Management in Practice
Worcester Street Surgery
Stourbridge, West Midlands
Cathryn has been the practice manager of Worcester Street Surgery since 2002. Prior to this, she was Business Manager at a Birmingham university health centre after working as a practice secretary/receptionist. Cathryn is a coauthor of the Royal Society of Medicine’s Handbook of Practice Management, and is the Consultant Editor of Management in Practice
Digital dictation is not a new concept, I know, and as a progressive practice it was an initiative that we were keen to move forward with. But installing new dictation equipment always seemed to get “parked” as something else continually seemed to get in the way – a new document management system, for example.
We finally had to bite the bullet when one of our longstanding and most experienced secretaries went off on long-term sick leave. We suddenly found ourselves re-evaluating our systems and working patterns, and concluded that our secretarial department needed to be more responsive, particularly if we were to embrace Choose and Book and meet the required turnaround times of that system.
We were aware that we needed to replace the secretary we had lost to illness, but also that any replacement would need time to offer the same level of productivity our experienced secretary had offered. An opportune moment presented. Our new secretary was at that point going through her medical secretarial qualification. She was consequently familiar with digital systems, and encouraged the practice to part with a fair amount of cash and embrace a new way of working.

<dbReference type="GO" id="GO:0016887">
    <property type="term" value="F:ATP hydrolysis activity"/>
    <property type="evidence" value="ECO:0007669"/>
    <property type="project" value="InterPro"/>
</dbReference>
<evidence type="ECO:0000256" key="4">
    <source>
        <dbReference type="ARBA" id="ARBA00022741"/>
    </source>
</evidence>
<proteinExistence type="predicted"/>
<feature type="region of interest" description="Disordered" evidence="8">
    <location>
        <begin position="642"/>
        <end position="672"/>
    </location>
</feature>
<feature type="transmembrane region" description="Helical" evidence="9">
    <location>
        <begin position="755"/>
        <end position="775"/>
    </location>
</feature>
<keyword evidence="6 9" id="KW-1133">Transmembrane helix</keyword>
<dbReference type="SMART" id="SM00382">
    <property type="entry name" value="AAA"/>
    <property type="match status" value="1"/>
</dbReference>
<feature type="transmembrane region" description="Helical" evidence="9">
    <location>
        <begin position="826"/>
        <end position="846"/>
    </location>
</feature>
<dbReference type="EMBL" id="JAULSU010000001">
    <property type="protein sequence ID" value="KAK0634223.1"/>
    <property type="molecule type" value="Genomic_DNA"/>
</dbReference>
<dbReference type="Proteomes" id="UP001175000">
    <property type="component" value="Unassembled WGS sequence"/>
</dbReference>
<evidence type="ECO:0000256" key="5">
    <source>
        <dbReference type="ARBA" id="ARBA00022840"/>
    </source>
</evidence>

I can honestly say we genuinely haven’t looked back. We took our time choosing the right system for us, as there is a lot of choice on the market, and they are all seemingly very good, but we eventually selected the system we considered to be the simplest for all.
Doctors like their systems to be accessible and responsive. While they welcomed the chance to do away with the elusive analogue tapes, they still had to be convinced that the system would be simple to operate and require little in terms of training.
I am happy to report that it has been all of these things. The set-up – on no less than 20 doctors’ machines, four secretaries and my own – was done very efficiently, and training was short and sweet. The secretaries and doctors took to the new system immediately and the benefits speak for themselves.
We are able to turn work around much more quickly, as the sound is clearer and the secretaries don’t have to spend ages rewinding tapes or asking doctors to confirm paragraphs. We no longer waste time looking for lost tapes or lost machines, as each dictaphone is allied to a specific PC.
The secretaries can also choose which piece of transcription work they will pick up – so if it’s the end of the day, they can choose a short letter rather than a manuscript. Urgent letters can be seen at a glance, ensuring that they take priority rather than having to wade through a tape to find them.
There has also been no need to communicate with the supplier since purchase. How many new systems could we say that about? Integration was very smooth and we have not encountered any teething problems. Another bonus is that the system allows for additional manpower to be brought in at busy times, as, providing the software is installed, the system can be accessed from any PC.
We have not yet gone down the route of voice recognition. Although I can see obvious advantages, I am not sure that it’s something we are in a rush to do, as for the moment we are pleased to have clear and accurate systems with which we can comply with the Choose and Book turnaround time.
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